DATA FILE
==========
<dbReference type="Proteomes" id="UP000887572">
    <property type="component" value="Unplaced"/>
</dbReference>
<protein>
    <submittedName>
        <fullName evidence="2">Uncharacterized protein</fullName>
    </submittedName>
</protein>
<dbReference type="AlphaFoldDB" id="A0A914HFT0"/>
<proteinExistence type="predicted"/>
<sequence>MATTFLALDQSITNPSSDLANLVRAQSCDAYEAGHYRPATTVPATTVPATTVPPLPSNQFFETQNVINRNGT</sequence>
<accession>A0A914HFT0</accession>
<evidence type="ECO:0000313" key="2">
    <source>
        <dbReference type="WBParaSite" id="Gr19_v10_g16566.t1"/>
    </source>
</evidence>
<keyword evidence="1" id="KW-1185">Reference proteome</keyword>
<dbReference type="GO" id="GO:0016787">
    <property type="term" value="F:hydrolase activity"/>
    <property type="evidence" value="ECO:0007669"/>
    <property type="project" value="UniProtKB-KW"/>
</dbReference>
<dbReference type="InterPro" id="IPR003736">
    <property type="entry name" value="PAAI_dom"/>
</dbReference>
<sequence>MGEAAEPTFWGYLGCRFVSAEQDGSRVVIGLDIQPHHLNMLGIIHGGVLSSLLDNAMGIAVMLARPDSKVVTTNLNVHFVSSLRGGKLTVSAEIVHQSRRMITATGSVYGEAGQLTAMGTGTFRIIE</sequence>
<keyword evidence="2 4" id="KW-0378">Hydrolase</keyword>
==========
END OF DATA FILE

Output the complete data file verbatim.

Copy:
<dbReference type="Proteomes" id="UP000887572">
    <property type="component" value="Unplaced"/>
</dbReference>
<protein>
    <submittedName>
        <fullName evidence="2">Uncharacterized protein</fullName>
    </submittedName>
</protein>
<dbReference type="AlphaFoldDB" id="A0A914HFT0"/>
<proteinExistence type="predicted"/>
<sequence>MATTFLALDQSITNPSSDLANLVRAQSCDAYEAGHYRPATTVPATTVPATTVPPLPSNQFFETQNVINRNGT</sequence>
<accession>A0A914HFT0</accession>
<evidence type="ECO:0000313" key="2">
    <source>
        <dbReference type="WBParaSite" id="Gr19_v10_g16566.t1"/>
    </source>
</evidence>
<keyword evidence="1" id="KW-1185">Reference proteome</keyword>
<dbReference type="GO" id="GO:0016787">
    <property type="term" value="F:hydrolase activity"/>
    <property type="evidence" value="ECO:0007669"/>
    <property type="project" value="UniProtKB-KW"/>
</dbReference>
<dbReference type="InterPro" id="IPR003736">
    <property type="entry name" value="PAAI_dom"/>
</dbReference>
<sequence>MGEAAEPTFWGYLGCRFVSAEQDGSRVVIGLDIQPHHLNMLGIIHGGVLSSLLDNAMGIAVMLARPDSKVVTTNLNVHFVSSLRGGKLTVSAEIVHQSRRMITATGSVYGEAGQLTAMGTGTFRIIE</sequence>
<keyword evidence="2 4" id="KW-0378">Hydrolase</keyword>